Putting in some more climbing feet
The group takes PV Drive to Western and goes right, which remains neutral due to the deadly nature of riding a bicycle through the heart of San Pedro, where aggro soccer moms are going full-throttle in their SUV’s to finish picking up supplies at Wal-Mart before game time. At Miraleste the group turns right, the guillotine blade is again dropped, and the survivors climb up Miraleste, go left at Better Homes, and climb back up the Domes.
Whereas the old Donut route played heavily in favor of climbers, the new route is designed to eliminate all but the tiniest, most anorexic of riders. Participants still carrying around a few extra pounds from last Christmas can expect an outcome even more hopeless than usual. After regrouping at the domes, the ride continues back down PV South to Via Zumaya, where the sprunters can finally get revenge on the climbers by going straight home.
Full Donut Ride participants will, after ascending Via Zumaya, have earned their wings, not to mention a fistful of KOM’s. Critics note that the new Donut Ride has even less sprunting than the old one, which had none.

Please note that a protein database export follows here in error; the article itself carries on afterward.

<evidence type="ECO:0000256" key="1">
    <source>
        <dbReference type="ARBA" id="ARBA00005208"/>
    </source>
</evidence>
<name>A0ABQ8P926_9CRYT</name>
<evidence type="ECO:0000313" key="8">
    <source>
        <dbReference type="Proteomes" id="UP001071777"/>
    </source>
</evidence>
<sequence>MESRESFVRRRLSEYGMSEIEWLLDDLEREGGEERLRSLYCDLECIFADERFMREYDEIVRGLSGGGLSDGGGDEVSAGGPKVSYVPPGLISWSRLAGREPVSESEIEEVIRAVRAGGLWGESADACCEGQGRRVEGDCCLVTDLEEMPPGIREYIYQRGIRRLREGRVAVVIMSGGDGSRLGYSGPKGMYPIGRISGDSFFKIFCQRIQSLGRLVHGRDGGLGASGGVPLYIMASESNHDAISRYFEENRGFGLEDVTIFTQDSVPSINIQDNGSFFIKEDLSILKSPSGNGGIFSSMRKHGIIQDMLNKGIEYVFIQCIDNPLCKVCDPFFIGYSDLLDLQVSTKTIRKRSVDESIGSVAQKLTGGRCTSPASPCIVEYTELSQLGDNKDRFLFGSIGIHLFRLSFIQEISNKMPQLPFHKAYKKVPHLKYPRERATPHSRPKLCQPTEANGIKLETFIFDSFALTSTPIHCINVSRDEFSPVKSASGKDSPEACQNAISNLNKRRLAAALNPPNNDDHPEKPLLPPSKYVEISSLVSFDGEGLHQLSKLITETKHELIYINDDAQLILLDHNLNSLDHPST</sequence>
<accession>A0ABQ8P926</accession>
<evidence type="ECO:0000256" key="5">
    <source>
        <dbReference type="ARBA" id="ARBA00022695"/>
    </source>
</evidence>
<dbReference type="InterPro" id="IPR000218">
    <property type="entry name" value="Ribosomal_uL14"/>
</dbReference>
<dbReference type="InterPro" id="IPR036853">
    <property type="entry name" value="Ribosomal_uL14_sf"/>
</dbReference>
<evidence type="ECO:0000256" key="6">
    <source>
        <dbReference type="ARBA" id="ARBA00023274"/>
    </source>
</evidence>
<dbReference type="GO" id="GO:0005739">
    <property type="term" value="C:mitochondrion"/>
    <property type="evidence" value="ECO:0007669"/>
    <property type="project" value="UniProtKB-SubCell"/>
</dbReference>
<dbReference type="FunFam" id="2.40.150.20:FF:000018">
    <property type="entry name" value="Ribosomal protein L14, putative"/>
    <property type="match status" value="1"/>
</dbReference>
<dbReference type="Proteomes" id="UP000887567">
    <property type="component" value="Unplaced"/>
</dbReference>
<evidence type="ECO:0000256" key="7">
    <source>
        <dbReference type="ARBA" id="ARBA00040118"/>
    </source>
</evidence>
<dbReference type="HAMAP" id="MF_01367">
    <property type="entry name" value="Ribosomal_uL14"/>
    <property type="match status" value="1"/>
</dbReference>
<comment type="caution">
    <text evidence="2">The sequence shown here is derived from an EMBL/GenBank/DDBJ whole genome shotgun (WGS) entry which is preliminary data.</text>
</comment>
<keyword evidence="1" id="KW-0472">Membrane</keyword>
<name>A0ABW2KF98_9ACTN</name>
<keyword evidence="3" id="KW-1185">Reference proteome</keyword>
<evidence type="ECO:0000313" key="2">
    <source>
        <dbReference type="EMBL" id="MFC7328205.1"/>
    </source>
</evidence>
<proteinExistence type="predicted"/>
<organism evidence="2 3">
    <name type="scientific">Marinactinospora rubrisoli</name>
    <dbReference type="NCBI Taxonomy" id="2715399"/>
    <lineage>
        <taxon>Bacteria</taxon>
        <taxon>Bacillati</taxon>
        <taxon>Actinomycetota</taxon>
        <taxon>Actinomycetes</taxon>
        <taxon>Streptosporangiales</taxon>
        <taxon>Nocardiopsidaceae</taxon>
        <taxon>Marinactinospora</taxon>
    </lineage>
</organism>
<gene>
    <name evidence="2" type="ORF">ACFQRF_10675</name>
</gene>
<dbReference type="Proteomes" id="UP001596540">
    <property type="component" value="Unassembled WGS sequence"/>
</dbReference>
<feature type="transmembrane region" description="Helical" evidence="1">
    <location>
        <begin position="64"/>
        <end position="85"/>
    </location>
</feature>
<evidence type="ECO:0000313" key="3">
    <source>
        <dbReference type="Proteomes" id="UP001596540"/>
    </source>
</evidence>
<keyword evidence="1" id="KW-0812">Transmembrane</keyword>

As the new organizers like to point out, all of whom are diminutive, veiny, twig-legged climbers, “Tough shit.”
May 12, 2013 § 14 Comments
…because that’s what it’s gonna take to clean these shorts after the pre-ride this morning.
Gang Boss Buell
Saturday AM “Daddy Ride”
Meets at Kelly’s Corner, climbs up from the reservoir conversationally, climbs Better Homes conversationally, climbs the Domes conversationally, ramps it up at the Glass Church, sprunts at Hawthorne, finishes with a cup of coffee at Golden Cove Starbucks just in time to watch the Donut Ride come sailing by.
Crabs tows us up the Glass Church hill, hairy legs pounding. I take an easy pull once we’re over the top, saving my legs for the beatdown that’s up next when I join the World Famous Donut Ride. Casey drags us up the first bump past Terranea. Gang Boss takes over and accelerates on the short descent, then begins to stall as we come up the second bump right before the sprunt.